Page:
Christina Quarles’s most recent solo shows are “Collapsed Time” at the Hamburger Bahnhof in Berlin until September 17, 2023, and “Come In From An Endless Place” at Hauser & Wirth in Menorca, Spain, until October 29, 2023. She will also have a solo exhibition at Pilar Corrias in London, UK, from October 9 to December 22, 2023.
The following interview was done by phone to the artist’s studio in Los Angeles on July 27, 2023.
Border Crossings: Let me ask a question that combines numbers and invention. You produce work at an astonishing rate and you seem endlessly inventive. Have you figured out the source of that imaginative productivity?
Christina Quarles: Working in the studio is an interesting process because there’s no level of confidence you can reach where you feel you’ve mastered it and can coast on, moving forward. There’s a worry that, oh no, what if I’ve forgotten how to paint? and it doesn’t go away. Hanging onto a little bit of anxiety keeps you yearning to come up with an inventive way of looking-through-making that keeps the flow of inspiration going. I’m also easily bored, so I do something in each painting where I’m not sure how it’s going to turn out.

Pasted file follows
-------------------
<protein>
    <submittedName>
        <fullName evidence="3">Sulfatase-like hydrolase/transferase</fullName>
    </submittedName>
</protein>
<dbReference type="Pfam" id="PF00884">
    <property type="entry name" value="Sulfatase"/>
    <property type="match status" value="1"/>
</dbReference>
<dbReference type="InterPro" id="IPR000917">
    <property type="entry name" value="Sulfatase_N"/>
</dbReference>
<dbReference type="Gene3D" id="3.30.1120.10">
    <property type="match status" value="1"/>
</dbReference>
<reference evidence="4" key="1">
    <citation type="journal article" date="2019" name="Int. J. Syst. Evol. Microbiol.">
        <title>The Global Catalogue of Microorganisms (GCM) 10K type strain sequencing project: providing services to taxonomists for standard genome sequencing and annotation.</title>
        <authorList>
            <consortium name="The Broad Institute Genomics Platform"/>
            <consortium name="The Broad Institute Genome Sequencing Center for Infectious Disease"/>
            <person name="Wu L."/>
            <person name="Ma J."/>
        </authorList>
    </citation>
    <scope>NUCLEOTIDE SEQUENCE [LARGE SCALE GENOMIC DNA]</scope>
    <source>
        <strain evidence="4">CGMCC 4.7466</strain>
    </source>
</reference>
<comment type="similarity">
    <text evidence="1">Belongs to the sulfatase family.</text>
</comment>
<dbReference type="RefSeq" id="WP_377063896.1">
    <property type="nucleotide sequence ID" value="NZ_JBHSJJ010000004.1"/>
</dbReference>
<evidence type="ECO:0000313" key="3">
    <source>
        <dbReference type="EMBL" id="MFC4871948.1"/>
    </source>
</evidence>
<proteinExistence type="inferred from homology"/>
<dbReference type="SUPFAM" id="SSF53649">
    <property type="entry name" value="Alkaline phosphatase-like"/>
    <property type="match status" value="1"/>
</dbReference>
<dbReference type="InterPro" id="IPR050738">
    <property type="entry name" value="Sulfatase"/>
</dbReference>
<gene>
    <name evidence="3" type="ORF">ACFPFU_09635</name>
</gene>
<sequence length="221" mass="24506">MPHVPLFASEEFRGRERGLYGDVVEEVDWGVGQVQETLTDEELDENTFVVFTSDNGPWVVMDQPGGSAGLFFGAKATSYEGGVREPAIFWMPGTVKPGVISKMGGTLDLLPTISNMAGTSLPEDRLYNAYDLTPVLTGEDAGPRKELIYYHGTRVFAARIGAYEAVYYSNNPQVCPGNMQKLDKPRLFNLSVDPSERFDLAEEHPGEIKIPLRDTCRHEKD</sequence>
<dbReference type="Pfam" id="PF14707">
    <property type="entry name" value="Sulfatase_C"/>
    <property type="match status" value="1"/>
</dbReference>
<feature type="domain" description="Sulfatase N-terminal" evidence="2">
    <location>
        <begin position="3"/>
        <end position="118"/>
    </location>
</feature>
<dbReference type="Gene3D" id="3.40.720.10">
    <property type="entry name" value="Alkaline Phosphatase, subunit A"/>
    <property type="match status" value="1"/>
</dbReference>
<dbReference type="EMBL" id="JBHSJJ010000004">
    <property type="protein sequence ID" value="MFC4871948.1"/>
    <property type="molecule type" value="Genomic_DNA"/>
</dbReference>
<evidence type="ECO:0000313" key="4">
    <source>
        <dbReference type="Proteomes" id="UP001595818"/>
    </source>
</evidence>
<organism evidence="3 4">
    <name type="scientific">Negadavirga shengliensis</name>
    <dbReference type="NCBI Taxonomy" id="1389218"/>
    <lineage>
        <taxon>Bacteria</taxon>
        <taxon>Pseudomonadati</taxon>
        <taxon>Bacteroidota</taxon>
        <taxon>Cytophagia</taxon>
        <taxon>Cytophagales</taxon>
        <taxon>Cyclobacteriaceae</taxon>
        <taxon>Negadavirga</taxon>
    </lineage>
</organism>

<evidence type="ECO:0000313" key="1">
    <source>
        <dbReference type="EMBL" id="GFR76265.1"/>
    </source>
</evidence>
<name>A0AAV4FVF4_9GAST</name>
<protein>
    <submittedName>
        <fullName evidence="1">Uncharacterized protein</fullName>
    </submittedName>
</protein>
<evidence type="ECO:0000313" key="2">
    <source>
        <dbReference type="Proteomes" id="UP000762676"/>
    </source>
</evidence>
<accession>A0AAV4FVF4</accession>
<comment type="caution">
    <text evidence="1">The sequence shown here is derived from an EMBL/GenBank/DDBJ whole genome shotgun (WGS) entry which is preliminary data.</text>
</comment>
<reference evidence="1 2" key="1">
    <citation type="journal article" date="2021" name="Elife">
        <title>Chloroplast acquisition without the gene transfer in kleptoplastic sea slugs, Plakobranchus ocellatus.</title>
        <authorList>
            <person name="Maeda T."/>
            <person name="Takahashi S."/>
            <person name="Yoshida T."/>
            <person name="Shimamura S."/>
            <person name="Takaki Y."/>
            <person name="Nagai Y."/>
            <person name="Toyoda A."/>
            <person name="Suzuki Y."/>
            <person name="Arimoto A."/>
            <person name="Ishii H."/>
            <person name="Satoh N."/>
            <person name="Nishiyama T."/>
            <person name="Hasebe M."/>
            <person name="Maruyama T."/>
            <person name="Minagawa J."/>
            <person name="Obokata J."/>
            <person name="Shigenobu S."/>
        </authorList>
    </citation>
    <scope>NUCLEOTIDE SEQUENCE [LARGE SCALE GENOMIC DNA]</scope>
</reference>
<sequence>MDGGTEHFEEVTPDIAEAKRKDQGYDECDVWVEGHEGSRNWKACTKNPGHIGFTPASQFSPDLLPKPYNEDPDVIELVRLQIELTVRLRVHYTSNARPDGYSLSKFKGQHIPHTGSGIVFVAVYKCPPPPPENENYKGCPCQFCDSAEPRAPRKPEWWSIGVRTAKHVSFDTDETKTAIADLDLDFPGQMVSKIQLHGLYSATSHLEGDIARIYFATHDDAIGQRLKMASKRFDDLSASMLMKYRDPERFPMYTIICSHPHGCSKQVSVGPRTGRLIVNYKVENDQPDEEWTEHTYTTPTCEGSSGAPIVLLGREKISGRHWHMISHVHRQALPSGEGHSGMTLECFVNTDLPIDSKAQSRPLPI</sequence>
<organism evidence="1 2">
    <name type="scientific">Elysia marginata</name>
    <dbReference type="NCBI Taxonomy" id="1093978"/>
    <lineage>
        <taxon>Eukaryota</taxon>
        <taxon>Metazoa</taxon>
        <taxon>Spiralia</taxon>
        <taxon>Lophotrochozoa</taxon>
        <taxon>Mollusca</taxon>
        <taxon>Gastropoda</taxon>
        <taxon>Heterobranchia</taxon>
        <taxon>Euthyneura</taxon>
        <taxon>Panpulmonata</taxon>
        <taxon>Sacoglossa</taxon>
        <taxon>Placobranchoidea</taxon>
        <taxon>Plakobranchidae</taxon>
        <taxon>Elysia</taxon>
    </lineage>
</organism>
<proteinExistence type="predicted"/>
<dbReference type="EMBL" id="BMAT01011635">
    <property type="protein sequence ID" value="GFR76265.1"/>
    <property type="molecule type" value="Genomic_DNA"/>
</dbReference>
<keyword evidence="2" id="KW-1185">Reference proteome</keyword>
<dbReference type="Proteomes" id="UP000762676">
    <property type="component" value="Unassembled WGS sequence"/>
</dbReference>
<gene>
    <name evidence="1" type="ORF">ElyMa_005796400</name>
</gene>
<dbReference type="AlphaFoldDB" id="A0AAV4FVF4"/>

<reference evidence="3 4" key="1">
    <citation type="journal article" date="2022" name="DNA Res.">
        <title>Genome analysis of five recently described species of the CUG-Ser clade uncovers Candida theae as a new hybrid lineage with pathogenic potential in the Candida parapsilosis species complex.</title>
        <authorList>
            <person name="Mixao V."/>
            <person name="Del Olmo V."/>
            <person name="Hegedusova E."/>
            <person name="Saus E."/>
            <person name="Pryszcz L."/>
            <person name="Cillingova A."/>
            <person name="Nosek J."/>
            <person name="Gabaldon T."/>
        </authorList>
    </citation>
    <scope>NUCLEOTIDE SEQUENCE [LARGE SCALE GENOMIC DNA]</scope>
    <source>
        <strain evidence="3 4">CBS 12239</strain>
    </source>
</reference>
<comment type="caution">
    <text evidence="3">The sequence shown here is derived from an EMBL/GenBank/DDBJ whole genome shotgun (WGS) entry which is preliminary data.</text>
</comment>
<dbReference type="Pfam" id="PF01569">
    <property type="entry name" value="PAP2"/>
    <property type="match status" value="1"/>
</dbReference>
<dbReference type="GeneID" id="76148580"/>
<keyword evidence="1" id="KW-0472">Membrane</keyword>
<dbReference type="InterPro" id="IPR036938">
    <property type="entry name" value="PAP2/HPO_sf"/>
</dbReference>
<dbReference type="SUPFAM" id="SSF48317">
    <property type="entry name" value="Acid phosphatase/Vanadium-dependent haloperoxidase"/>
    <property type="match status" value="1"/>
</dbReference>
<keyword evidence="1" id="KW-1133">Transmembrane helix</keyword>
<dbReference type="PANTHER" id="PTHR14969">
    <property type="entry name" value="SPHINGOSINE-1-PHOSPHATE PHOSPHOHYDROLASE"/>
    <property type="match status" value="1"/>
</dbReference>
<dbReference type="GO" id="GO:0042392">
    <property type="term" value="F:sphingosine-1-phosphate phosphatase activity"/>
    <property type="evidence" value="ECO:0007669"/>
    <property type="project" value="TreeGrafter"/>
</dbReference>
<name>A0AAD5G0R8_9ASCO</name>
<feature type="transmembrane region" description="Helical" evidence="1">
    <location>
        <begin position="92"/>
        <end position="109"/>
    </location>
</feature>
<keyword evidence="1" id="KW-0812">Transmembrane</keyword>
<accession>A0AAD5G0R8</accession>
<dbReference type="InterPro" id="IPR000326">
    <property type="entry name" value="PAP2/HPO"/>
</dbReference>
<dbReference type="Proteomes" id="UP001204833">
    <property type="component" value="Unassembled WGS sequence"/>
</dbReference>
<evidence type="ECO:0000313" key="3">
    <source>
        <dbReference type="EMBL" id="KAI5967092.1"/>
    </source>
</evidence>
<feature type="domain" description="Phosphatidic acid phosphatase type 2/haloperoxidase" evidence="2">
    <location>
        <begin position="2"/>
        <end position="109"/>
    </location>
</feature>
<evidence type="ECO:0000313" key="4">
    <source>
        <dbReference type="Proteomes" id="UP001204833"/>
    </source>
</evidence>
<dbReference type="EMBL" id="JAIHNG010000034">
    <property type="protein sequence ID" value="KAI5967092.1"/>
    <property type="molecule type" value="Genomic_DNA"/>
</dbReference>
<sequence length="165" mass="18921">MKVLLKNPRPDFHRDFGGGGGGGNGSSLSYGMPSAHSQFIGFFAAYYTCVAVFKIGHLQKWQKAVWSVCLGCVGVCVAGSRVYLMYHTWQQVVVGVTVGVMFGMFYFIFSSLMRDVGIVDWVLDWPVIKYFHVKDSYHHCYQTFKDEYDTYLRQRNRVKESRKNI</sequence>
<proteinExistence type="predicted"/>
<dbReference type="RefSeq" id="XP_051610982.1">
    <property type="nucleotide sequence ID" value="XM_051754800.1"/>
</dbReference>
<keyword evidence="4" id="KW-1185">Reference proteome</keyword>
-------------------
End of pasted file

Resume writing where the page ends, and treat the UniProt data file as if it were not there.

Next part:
In your conversation with the writer Maggie Nelson, you talked about what you called “productive failure” in the studio. How does that work?
What interests me in each painting is the idea of my own wingspan, whether that’s a physical wingspan in the gesture itself, or literally what I’m capable of doing. I find that butting up against the limit of my ability is a place where I can really push myself and tweak what I’m doing to make the painting successful. Usually, it’s an unexpected moment that breaks me out of how I initially thought I would resolve the painting, and that keeps it interesting for me and, I hope, interesting for others.
I’m curious about the degree of anxiety that accompanies the act of painting. There is the image of the agonized Ab-Exer, almost always male, suffering an existential crisis as he ponders the blank canvas. You told Nelson that coming to a blank canvas is your greatest joy.